Rain, dammit, rain! I curse. I complain.

The internet offers a photo of the Weston Pass Fire, red flames licking through doomed trees as Jones Hill is consumed.  The fire took two hours to grow from a 50-acre lightning strike to a 1500-acre inferno. Two days later, it triples in size. It doubles yet again the following week, topping out at over 13,000 acres. Our cabin is just outside the mandatory evacuation zone, in a defensible field without evergreen. But I am obsessed with worry. I check the website hourly, day after day. I hate my privileged self-absorption, and I hate my helplessness. I don’t sleep. I can’t cry.

Here’s what happens when your prayer for rain becomes a profane demand: a bit of helpful moisture lands on the fire, but it brings with it a rare high-country tornado. Your peaceful retreat becomes a news video of a funnel cloud touching down in the middle of a raging wildfire.

Here’s the other thing that happens when the afternoon monsoons finally return:  the rain falls in torrents, and rocky mudslides block recently re-opened roads. But the fire is contained—we return in time to see the firefighters’ trailer-camp being towed away. The helicopters fly off into a wet afternoon sky. All summer, the air holds a gauzy curtain of haze from hundreds of western fires. Thirteen thousand acres burned in the local forest I love; a million and a half acres are scorched in California.

Walking near our cabin in August, I am startled by the sight of a white mushroom the size of a bowling ball. I sleep again, and I wake one morning to watch a herd of elk grazing green shoots. A burst of yellow appears at the top of an aspen. In September, more hot wind chases the rains away. Taking in our view on the fall equinox, I see the burn scar without flinching. I want it to snow this winter, but I request it gently, without cursing or demands. I know the heating planet will outlive me. Today, I’ll write in peace and hope to leave something good behind.

 

Writing Encouragements

The more I write, the more I enjoy asking for encouragement in my notebook and seeing what words drop onto the page. A few (edited) examples:

Please, can I have some inspiration?

To inspire is so simple, just breathe in. In-spire. You just made something new, from oxygen to carbon dioxide. You created something. You can’t help yourself. You’re always making something, so why not make it on purpose? Draft the poem, polish the essay, spin the story. You can disdain those self-absorbed creative types from afar, but you want some of that chocolate donut they’re reaching for, don’t you? You want to dunk that donut into terrible coffee and melt those black crumbs on your tongue until your eyes water with relief that you’re one of them, after all.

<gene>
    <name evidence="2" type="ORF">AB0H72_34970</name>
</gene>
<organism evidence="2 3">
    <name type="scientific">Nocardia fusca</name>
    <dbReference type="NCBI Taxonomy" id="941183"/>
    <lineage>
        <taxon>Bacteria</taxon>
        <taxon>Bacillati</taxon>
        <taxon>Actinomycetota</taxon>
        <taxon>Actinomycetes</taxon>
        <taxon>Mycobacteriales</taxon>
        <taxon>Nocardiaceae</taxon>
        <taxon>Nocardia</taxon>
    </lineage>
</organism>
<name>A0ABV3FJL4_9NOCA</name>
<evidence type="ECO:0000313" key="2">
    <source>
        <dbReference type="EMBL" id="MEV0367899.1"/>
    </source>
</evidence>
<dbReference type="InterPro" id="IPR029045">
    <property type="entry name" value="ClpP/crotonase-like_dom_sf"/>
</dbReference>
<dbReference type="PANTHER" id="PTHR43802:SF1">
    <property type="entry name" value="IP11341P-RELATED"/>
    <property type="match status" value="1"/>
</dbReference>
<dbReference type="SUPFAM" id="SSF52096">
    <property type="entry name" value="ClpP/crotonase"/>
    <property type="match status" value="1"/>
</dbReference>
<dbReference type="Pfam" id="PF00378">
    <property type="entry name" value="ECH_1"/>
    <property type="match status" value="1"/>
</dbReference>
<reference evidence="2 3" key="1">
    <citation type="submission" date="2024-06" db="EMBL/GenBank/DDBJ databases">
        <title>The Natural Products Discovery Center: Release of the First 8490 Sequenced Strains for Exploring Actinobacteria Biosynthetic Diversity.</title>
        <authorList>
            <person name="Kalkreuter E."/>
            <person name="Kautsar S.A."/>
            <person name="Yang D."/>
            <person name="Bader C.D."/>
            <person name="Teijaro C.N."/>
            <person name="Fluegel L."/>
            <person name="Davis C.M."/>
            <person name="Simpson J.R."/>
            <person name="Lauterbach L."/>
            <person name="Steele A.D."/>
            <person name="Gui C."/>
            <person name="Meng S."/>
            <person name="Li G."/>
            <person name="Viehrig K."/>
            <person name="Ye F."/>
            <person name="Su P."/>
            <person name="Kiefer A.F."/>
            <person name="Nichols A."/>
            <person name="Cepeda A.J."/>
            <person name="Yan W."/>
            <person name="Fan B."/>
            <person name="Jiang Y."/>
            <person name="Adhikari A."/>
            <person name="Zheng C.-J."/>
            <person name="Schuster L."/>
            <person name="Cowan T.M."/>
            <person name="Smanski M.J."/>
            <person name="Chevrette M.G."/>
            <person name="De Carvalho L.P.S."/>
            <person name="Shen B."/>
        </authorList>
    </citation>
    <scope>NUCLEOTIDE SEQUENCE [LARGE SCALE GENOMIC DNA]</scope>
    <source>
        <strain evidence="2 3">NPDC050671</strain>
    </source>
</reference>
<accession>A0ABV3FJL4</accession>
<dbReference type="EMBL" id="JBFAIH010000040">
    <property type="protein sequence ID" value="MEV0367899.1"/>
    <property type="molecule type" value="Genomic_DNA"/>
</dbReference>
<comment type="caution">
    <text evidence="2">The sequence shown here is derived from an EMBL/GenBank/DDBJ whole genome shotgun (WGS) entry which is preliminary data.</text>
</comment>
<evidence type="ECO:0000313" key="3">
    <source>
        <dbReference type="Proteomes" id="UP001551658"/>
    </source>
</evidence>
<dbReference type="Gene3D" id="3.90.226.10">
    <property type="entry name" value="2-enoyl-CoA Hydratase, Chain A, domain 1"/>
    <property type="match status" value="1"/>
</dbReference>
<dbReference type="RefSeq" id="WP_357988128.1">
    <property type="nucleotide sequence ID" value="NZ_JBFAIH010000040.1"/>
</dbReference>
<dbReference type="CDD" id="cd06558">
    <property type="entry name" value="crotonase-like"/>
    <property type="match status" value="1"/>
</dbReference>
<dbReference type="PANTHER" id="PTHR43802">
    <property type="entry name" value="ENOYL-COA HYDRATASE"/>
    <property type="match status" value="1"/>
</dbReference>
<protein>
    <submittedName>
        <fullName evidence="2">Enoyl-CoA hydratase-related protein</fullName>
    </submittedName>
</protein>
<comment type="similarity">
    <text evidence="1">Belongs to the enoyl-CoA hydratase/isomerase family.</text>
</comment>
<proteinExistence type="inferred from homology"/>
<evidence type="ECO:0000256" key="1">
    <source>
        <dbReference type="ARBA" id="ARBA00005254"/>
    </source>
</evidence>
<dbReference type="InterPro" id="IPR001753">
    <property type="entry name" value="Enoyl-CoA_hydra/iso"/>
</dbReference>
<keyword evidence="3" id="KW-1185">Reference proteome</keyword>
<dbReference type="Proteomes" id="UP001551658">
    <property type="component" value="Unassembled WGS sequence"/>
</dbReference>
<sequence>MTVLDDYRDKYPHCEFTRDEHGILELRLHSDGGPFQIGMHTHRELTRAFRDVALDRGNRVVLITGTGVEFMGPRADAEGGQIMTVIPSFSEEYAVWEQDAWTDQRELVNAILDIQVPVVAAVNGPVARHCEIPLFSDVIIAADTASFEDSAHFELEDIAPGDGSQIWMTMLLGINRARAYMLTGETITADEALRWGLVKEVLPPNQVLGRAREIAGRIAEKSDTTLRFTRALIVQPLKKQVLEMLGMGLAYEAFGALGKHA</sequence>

So, go ahead:  inhale deeply and exhale words from your fingertips. The more you do this, the more inspiration you will have.

I want to love everyone, but these people are really getting on my nerves!

Squirrels are good vehicles for loving the annoying, the takers and the screechers. They are soft furry things just like us, in temporary shape, hungry and easily frightened. Love squirrels. They haven’t done any real harm, and it can’t be easy to sleep in trees.

And remember:  writing is like resentment, but the opposite.  It doesn’t eat at you, but it doesn’t want you to leave it alone, either.  Instead of that angry scab of corn skin in your teeth, just under the gum line, writing is the salty-sweet taste of summer on your tongue.

I’m sure I’m doing this all wrong.

Well, the only way to find out for sure is to keep doing it. Make mistakes! Get messy!  Don’t pull back out of fear of being wrong. Be wrong in a big way. Screw up enough that it’s honest and visible and worthy of an edit. Forget about hiding yourself away so nobody can criticize you. Somebody will criticize you for something else anyway. Let them. Be yourself, your neurotic, frightened, messy self. It’s your only responsibility.

Forget about striving for self-improvement—to strive is to paint the rosebud, keeping it closed.  Watch writing bloom in its own time and way. Sit in the sun, soak up the rain, and let creation happen.

I can’t think of what to write next.

You definitely should stop thinking, then. Thinking is the enemy of writing!  Thinking is linear and puny and time-bound. Writing is time-travel magic carpet riding. Writing is the post-nap contemplative mind wander, considering the arc of creation.

Writing is friendly to thought, but thinking is the enemy of creativity. So write! Dance around with your pen in the air. Dream the days away! That’s what they’re there for, after all.

Mary Oliver Mug
Serendipitous reminder from a favorite poet